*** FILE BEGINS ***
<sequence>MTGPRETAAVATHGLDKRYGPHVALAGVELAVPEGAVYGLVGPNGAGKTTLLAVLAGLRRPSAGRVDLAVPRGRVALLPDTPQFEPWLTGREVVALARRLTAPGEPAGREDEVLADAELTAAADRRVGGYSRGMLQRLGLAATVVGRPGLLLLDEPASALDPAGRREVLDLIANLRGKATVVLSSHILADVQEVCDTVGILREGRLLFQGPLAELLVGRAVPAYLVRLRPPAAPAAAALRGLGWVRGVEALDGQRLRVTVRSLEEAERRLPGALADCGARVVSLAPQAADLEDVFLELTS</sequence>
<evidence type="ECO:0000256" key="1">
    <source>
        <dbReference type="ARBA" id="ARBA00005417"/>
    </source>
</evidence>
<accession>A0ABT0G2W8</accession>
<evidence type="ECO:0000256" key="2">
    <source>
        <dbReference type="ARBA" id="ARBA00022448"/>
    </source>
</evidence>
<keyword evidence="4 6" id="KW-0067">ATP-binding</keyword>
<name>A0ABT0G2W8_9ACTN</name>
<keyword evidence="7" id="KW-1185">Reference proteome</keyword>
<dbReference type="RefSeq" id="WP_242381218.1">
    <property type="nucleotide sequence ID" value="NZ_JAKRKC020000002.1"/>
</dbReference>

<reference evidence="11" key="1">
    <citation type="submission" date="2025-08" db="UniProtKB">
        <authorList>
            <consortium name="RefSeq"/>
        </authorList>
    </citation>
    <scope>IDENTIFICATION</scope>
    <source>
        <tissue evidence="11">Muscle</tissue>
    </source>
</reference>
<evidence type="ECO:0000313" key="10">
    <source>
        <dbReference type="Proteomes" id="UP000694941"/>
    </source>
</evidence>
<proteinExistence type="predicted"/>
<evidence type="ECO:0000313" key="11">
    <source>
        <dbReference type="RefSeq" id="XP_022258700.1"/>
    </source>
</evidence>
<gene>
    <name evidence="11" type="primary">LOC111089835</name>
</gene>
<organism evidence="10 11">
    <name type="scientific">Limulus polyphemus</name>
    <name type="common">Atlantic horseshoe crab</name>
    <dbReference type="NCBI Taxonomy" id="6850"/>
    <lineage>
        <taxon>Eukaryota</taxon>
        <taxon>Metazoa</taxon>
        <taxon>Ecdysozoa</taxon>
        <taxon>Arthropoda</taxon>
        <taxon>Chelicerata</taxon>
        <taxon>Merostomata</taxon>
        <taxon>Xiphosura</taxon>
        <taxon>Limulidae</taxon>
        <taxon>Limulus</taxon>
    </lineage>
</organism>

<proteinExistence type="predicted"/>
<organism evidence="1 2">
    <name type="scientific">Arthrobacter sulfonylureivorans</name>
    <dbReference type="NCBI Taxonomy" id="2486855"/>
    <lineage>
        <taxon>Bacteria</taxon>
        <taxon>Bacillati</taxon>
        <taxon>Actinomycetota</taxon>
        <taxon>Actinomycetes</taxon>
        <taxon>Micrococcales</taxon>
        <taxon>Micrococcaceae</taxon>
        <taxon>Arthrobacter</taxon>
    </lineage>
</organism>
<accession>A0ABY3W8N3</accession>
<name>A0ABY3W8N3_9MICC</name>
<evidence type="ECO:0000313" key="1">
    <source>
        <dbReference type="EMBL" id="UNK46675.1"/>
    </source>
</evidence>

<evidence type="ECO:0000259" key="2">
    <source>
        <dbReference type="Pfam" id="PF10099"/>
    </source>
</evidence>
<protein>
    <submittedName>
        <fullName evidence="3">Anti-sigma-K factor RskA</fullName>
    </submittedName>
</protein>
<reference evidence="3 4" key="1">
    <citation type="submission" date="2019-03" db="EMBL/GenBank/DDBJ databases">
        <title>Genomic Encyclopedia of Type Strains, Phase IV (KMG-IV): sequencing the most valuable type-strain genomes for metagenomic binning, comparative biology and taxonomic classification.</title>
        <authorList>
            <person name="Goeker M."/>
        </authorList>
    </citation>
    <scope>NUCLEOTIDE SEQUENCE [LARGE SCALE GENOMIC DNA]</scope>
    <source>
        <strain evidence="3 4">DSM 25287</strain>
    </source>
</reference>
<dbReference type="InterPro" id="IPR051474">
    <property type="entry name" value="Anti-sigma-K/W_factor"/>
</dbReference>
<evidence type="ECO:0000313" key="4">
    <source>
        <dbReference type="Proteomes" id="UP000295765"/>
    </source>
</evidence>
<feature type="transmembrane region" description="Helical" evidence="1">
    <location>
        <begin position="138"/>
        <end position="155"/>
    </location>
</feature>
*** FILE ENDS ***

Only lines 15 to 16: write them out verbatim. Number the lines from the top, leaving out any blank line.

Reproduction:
<keyword evidence="7" id="KW-1185">Reference proteome</keyword>
<dbReference type="RefSeq" id="WP_242381218.1">